After an arrest, many people worry about being sentenced to time in jail after a conviction or guilty plea. However, people charged with criminal offenses may spend a significant amount of time behind bars even before conviction simply because they cannot afford to pay the amount of cash bail set by the judge.

Prosecutors often request cash bail to help provide assurance that defendants will show up to court if released before trial. If defendants fail to appear for pre-trial hearings and trial, they can forfeit their bail. Unfortunately, prosecutors often request cash bail as a matter of course, even when defendants are not flight risks or dangers to the community, resulting in Philadelphia having one of the highest pretrial jail populations in the U.S.

Earlier this year, however, the new District Attorney of Philadelphia, Larry Krasner, announced a new policy under which prosecutors would no longer request that judges set cash bail for defendants charged with specific offenses. D.A. Krasner stated it was “not fair” to set unaffordable bail for defendants who posed no risk and that the office would no longer “imprison the poor for poverty.” Offenses for which the D.A.’s office no longer plans to seek cash bail include:

  • Access device fraud
  • Possession of marijuana
  • Possession of marijuana with the intent to deliver (less than five pounds)
  • Burglary with no person present (not overnight)
  • Criminal mischief
  • Possession of contraband
  • Driving under the influence
  • Identity theft
  • Retail theft
  • Forgery
  • Trademark counterfeiting
  • Resisting arrest
  • Trespassing
  • Unauthorized use of a motor vehicle
  • Theft from a motor vehicle
  • Receiving stolen property
  • Giving police false identification
  • Theft using deception
  • Prostitution
  • Fraudulently obtaining public benefits or food stamps
  • Possession of drug paraphernalia

Some defendants charged with possession with intent to deliver other controlled substances besides marijuana may also avoid having to post cash bail, depending on circumstances such as the amount of drugs and whether the defendant has prior convictions and arrests.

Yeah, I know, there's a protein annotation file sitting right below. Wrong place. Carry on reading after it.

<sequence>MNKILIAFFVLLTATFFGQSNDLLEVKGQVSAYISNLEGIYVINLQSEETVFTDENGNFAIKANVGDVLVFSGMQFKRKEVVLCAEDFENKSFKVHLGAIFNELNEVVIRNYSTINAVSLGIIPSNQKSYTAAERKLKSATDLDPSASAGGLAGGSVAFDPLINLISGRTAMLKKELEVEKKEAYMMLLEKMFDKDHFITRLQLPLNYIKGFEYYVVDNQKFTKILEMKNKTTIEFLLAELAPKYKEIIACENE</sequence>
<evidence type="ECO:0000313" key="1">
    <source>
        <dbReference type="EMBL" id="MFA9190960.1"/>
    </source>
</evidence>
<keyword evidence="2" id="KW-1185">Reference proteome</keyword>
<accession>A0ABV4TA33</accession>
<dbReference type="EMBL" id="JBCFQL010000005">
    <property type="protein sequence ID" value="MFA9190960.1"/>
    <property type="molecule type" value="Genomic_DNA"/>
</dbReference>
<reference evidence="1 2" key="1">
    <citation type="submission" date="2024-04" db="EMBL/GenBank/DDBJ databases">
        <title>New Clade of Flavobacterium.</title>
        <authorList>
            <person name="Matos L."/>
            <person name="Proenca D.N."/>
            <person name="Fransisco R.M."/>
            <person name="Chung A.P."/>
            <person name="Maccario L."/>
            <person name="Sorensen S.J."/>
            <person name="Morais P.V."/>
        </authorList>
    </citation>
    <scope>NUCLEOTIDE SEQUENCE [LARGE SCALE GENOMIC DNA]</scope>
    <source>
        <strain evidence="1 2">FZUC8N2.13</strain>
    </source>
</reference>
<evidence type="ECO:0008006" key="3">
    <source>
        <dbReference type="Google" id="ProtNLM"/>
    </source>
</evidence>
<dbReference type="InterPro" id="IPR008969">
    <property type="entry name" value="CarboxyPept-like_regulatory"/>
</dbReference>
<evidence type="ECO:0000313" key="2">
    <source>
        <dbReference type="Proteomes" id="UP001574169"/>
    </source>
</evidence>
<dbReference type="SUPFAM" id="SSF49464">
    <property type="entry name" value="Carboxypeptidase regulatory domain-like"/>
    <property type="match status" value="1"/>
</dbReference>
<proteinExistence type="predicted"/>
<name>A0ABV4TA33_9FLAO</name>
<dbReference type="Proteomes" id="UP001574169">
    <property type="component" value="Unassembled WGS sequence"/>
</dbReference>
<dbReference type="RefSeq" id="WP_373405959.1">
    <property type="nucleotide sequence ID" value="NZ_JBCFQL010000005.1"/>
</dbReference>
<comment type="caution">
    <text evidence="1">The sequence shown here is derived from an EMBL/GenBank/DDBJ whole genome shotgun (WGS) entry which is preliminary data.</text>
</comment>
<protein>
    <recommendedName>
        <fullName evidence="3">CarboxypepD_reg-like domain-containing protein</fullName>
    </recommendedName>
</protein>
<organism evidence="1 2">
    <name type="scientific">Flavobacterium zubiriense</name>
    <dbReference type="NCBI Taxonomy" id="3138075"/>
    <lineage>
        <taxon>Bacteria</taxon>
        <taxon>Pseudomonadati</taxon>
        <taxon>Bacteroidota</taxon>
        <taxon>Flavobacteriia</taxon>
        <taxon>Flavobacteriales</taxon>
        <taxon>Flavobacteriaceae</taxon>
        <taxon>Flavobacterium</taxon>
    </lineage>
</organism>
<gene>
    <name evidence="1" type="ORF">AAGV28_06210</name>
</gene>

Instead of requesting that a judge set cash bail, prosecutors will now seek one of three options:

  • Release on personal recognizance, which requires the defendant to promise to appear in court in writing.
  • Release on signed bond, which requires the payment of bail only if the defendant violates the terms of release.
  • Release on other specified conditions.

Not only will these pretrial release policies keep people from languishing in jail, people charged with offenses will also be able to keep up their jobs and other responsibilities while their case is being resolved.

What if You Do Have Bail Set?

While the new cash bail policy is the first step in bail reform in the Philly area, there are many offenses for which cash bail will still be requested. In such cases, it is imperative that defendants know their rights and have the right legal representation.

Both the Eighth Amendment to the Constitution of the United States and the Constitution of Pennsylvania give you the right against excessive bail. Unfortunately, judges often set bail higher than necessary, which may be more than you can afford. In such cases, a skilled defense attorney can represent you at a bail hearing and make arguments in favor of having your bail lowered. Ways that an attorney can try to have your bail reduced or eliminated include:

  • Argue that you are not a flight risk due to your job or connections in the community.
  • Argue that you are not a danger to the community or public safety.
  • Present other mitigating factors that support your release without bail, or on lower bail.

A bail hearing is only one of many steps in a Philadelphia criminal case. However, it is critical to whether you will spend the pretrial process in jail or will be able to return home. Because criminal cases can last months—even years in some situations—the bail hearing is extremely important. If the court releases you, you will not have to be separated from your family and your reputation will not adversely affected by spending time in jail for months, even without being convicted of a crime.

Contact a Philadelphia Criminal Defense Lawyer to Discuss Your Case

The legal team at the Zeiger Firm stays apprised of all new developments in Pennsylvania law and new policies of the Philadelphia District Attorney’s Office so that we can provide the best criminal defense representation for each one of our clients. If you have been arrested for any offense, please do not hesitate to contact our office online or by calling 215-546-0340 today.

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